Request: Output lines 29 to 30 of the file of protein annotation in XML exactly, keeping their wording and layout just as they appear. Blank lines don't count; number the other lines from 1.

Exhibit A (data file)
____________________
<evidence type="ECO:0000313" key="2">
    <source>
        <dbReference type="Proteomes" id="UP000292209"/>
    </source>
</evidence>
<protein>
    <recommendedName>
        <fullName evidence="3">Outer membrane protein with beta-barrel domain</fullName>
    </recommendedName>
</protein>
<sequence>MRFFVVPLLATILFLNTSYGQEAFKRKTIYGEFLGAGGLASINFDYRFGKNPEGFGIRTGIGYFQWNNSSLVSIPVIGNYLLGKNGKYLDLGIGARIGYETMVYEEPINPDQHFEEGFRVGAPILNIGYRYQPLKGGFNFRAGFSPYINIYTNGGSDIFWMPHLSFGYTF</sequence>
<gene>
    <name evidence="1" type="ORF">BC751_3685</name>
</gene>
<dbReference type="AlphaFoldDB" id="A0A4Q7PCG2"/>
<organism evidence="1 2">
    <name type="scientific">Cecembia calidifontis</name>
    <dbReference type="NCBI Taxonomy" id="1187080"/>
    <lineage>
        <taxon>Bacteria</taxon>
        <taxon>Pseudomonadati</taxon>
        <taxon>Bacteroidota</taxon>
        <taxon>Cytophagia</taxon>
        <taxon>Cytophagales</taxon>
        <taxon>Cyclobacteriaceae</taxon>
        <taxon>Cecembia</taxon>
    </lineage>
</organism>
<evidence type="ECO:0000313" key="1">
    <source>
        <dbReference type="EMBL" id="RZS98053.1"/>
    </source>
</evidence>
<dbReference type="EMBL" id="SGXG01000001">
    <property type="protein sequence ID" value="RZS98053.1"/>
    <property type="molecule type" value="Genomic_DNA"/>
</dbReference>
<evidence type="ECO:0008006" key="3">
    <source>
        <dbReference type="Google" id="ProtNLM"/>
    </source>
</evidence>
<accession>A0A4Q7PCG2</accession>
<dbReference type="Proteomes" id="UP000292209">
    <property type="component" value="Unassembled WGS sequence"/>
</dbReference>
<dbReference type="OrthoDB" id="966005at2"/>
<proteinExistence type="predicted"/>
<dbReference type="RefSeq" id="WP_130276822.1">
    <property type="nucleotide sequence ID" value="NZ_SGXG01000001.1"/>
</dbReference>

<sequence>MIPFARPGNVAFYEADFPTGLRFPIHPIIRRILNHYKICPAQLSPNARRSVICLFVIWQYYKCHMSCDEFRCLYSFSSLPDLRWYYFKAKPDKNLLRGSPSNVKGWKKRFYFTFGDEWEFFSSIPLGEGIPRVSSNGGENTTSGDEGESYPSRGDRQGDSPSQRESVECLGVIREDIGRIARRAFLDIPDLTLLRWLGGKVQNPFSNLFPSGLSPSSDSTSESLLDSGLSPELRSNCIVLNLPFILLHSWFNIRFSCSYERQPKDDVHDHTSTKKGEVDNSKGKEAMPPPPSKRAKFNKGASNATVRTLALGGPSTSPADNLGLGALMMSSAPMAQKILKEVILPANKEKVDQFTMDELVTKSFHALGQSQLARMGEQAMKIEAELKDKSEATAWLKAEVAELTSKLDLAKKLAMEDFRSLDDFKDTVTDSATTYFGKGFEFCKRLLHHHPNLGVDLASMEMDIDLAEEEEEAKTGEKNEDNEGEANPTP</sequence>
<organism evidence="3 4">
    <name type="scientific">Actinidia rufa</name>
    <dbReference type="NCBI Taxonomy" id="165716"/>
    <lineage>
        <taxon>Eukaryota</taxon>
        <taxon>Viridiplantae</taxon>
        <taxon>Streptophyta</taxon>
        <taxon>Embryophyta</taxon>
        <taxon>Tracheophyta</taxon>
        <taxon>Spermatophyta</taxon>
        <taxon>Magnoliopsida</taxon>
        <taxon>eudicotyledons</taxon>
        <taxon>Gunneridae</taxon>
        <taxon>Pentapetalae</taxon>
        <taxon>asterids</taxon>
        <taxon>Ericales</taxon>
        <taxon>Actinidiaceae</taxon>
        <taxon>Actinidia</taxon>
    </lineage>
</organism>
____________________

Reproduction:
<evidence type="ECO:0000313" key="1">
    <source>